Scott Hanselman

Big Picture of XML or Diagram of a Big Ball of Goo?

June 23, '03 Comments [0] Posted in Web Services | XML
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Which Are The Core XML Technologies That Matter?. I stumbled on the The Big Picture of the XML Family of Specifications which lists a large number of technologies that are related to XML in one way shape or form. It seems some people take a look at the diagram and it gives them the impression that XML is too complex after all, just look at all those specs. An interesting fall out of this has been that some fellow B0rg have posted their opinions on what they consider the core of XML. [Dare Obasanjo aka Carnage4Life]

<brainstorming>
You know, this Big Picture is mostly fabulous. It's a great reference (perhaps a potential T-Shirt?), but it really DOES look a lot more complex that XML feelsOn the downside, while this giant document may be a fairly complete list of specs, when you look at it from a Tuftetian point of view, it doesn't make any useful qualitative judgements that we can infer via position.  If you apply Don's "kernel of XML" thoughts to a diagram like this, it would need to take into consideration the size and position of the boxes in perhaps a family tree, or perhaps a modified Venn Diagram.  It'd be nice if the a new diagram took into consideration time and dependancy, with sizes derived from relative importance (based on dependance).
</brainstorming>

Anyway, whether XML is complex, or not complex, or more complex than COM ever was, I care not.  XML just naturally feels right to me. (Remember to linger across the ee's in feels with the appropriate emphasis :)  Complexity doesn't always imply level of difficulty or demand that one impugn.

About Scott

Scott Hanselman is a former professor, former Chief Architect in finance, now speaker, consultant, father, diabetic, and Microsoft employee. He is a failed stand-up comic, a cornrower, and a book author.

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Brummesque?

June 20, '03 Comments [0] Posted in Web Services
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More bloggers...fellow RD Jon Box is up and running, as well as Eric Gunnerson.  Welcome!  

Eric's first post was about his Robot Vacuum...I look forward to more compelling Brummesque content from this Program Manager on the C# team. ;) <g>

About Scott

Scott Hanselman is a former professor, former Chief Architect in finance, now speaker, consultant, father, diabetic, and Microsoft employee. He is a failed stand-up comic, a cornrower, and a book author.

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Quote of the Day

June 19, '03 Comments [0] Posted in Musings
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Everyone once in a while someone says something that makes me fall off my chair...today:

"Yeah, I heard this new rapper, he says he's the white Eminem."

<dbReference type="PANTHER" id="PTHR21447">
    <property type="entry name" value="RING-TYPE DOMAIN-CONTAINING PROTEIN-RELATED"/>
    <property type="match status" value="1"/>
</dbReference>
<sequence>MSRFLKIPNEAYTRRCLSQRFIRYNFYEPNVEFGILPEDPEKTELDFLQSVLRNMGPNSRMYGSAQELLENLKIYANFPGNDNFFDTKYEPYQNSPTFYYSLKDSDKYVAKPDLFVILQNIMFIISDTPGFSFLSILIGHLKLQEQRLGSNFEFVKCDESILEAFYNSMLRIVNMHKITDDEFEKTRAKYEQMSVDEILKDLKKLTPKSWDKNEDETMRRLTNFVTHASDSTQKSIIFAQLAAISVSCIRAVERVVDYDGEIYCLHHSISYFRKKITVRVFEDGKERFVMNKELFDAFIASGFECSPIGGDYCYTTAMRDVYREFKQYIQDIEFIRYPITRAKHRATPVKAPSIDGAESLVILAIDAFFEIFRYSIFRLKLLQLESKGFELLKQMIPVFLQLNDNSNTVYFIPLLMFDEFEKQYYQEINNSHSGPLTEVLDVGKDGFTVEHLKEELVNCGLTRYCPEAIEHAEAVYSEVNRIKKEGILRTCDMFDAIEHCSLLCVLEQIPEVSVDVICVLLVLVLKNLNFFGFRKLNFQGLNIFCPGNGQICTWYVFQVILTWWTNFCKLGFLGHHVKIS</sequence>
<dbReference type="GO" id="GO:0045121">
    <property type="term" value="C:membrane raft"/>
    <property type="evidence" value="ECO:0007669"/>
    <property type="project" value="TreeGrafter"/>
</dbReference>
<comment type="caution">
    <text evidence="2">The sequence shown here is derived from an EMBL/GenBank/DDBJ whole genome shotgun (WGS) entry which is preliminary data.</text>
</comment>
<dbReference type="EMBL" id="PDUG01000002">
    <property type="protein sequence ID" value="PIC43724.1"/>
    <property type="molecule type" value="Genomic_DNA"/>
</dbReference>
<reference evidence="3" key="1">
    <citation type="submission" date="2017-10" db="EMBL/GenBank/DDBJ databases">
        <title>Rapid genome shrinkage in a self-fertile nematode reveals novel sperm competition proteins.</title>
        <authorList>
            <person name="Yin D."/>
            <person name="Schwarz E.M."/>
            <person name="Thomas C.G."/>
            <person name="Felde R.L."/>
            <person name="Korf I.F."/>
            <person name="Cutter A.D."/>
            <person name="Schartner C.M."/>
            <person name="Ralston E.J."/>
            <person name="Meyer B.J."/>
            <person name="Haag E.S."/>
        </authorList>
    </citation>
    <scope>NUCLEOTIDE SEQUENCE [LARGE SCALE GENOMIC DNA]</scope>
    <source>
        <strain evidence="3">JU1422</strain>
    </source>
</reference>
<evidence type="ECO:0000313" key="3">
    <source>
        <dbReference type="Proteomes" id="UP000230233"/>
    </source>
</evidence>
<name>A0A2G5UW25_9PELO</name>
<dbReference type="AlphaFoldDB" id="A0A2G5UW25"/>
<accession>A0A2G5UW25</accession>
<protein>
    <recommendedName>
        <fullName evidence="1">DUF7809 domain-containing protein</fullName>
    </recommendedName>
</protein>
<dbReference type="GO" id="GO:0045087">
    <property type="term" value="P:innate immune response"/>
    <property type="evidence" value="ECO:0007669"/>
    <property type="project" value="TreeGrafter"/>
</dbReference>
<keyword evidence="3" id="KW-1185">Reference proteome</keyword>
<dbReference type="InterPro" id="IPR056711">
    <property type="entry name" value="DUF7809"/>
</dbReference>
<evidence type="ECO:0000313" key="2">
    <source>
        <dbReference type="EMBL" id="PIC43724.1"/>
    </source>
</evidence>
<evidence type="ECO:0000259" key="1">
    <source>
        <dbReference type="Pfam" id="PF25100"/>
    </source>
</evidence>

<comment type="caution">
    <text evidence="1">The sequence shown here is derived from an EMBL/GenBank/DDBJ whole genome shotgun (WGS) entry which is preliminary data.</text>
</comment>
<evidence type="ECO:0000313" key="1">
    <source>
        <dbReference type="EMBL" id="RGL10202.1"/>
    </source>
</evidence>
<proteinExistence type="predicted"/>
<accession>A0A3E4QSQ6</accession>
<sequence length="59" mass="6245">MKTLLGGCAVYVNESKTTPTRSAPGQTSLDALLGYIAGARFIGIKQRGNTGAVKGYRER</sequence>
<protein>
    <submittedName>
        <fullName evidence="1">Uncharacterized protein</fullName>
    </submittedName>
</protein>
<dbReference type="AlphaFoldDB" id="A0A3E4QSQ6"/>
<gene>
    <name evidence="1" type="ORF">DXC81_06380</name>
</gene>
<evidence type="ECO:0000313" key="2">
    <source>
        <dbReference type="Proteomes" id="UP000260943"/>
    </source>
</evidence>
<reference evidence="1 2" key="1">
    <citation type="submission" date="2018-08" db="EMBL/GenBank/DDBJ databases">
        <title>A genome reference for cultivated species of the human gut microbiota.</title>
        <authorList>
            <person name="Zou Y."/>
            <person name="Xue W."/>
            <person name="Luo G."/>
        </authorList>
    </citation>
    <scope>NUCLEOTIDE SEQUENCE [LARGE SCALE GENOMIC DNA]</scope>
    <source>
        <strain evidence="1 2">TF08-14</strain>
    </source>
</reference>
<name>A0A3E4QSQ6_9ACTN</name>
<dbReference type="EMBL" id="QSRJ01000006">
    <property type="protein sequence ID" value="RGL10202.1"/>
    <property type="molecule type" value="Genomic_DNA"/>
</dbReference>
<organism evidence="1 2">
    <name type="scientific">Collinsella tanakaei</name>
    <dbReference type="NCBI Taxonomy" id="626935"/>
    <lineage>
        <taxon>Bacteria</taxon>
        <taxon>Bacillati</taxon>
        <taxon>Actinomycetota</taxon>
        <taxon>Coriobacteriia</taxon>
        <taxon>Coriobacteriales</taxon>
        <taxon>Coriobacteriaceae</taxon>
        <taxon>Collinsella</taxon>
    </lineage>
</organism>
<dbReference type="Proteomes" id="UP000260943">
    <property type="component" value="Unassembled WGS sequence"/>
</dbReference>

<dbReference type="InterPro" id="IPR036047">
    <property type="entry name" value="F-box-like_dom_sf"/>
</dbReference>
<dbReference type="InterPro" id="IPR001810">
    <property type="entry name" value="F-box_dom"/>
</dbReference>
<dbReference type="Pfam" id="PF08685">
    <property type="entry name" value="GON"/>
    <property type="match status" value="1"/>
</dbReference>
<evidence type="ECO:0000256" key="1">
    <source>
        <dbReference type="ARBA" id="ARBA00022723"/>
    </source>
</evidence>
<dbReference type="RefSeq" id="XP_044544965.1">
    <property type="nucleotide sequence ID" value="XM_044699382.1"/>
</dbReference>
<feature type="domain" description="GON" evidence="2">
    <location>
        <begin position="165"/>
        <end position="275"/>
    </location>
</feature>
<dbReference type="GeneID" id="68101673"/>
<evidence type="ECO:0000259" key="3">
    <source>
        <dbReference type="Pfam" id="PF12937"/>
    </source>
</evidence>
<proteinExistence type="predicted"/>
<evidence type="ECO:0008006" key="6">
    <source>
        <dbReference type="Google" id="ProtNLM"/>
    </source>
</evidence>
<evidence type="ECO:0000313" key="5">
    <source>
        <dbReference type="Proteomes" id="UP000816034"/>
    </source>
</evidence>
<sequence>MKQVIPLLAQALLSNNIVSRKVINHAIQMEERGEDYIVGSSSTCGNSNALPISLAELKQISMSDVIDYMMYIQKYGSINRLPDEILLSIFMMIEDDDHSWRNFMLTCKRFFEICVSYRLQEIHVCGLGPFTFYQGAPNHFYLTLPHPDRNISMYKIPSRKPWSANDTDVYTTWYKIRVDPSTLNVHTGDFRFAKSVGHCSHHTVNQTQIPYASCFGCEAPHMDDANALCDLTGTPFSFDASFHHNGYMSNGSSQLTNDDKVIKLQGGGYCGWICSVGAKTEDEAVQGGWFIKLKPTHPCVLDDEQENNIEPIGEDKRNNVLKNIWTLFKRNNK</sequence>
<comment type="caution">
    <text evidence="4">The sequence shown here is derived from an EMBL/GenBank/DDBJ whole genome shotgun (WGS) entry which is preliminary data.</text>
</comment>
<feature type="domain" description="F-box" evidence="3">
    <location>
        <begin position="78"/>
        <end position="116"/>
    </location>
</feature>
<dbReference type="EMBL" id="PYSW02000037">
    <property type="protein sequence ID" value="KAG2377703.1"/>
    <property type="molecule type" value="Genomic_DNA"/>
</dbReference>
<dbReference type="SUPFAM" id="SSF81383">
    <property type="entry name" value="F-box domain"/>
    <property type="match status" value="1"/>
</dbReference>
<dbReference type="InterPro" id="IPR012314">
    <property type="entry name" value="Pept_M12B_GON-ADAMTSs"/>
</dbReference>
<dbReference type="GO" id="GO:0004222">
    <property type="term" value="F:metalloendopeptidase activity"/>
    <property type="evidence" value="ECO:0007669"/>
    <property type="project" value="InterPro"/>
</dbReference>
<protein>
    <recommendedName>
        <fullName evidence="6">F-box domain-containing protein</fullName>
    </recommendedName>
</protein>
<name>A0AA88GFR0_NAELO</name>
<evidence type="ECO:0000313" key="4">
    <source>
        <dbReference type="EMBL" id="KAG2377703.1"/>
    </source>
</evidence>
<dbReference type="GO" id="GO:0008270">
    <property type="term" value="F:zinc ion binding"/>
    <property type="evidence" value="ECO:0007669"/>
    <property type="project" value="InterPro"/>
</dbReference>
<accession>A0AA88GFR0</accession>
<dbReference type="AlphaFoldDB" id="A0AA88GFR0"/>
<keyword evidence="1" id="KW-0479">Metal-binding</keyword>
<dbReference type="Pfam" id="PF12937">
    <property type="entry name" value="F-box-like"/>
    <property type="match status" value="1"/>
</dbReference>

And dammit if this kid doesn't ACTUALLY EXIST. It's takes some serious grapes to call yourself the White Eminem.  Anyway.

About Scott

Scott Hanselman is a former professor, former Chief Architect in finance, now speaker, consultant, father, diabetic, and Microsoft employee. He is a failed stand-up comic, a cornrower, and a book author.

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Understanding why your updated images don't immediately get served to Browser Clients

June 17, '03 Comments [2] Posted in Web Services | XML | Tools
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This is a complex topic, but here's a cursory explanation:

 

The Web Server, in this case IIS, sets Content Expiration info and information about then things are modified in the HTTP Headers.  If you ask for something from the Web Server, but you say "only if modified since..." they will pass back “Not-Modified” HTTP Headers to the Browser. You can see this even when hitting F5 to refresh the browser if you use a tool like ieHTTPHeaders (http://www.blunck.info/iehttpheaders.html) .  Look at IE Content Expiration in the Properties. 

Most folks like to have a “/images” folder that has SEPARATE Content Expiration settings and static content, or many levels of image volatility.

 

You have a few possible solutions:

 

·         Have volatile (often changing) images stored in one folder and set to expire immediately or on your specific schedule. 

·         Have the Browser user press CTRL-F5 to “blow through the cache”…F5 in IE will NOT fetch updated images until they expire. Pressing CTRL-F5 will keep the browser from including “If-Not-Modified” – which is equivalent to saying “get it anyway.”

·         Check the GET requests of your images in the HTTP Headers to see when they will expire...then wait. ;)

·         If you are generating the images yourself (dynamically generated on the server side) then you control the headers, so you can force updates by writing the appropriate headers yourself.

A picture named image001.jpg

Notice in this screen shot that even though I pressed F5, the Web Server responded “This image hasn’t been modified!”

A picture named image002.jpg

Even more, this request from the browser specified “Only give me this image if it’s been modified since a certain date.”

A picture named image003.jpg

The moral of this story is, you'll never know the WHY of the behavior of your system unless you know both the HOW of the HTTP Spec and the QUIRKY HOW of the browser whose behavior you're examining.

 

About Scott

Scott Hanselman is a former professor, former Chief Architect in finance, now speaker, consultant, father, diabetic, and Microsoft employee. He is a failed stand-up comic, a cornrower, and a book author.

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Disclaimer: The opinions expressed herein are my own personal opinions and do not represent my employer's view in any way.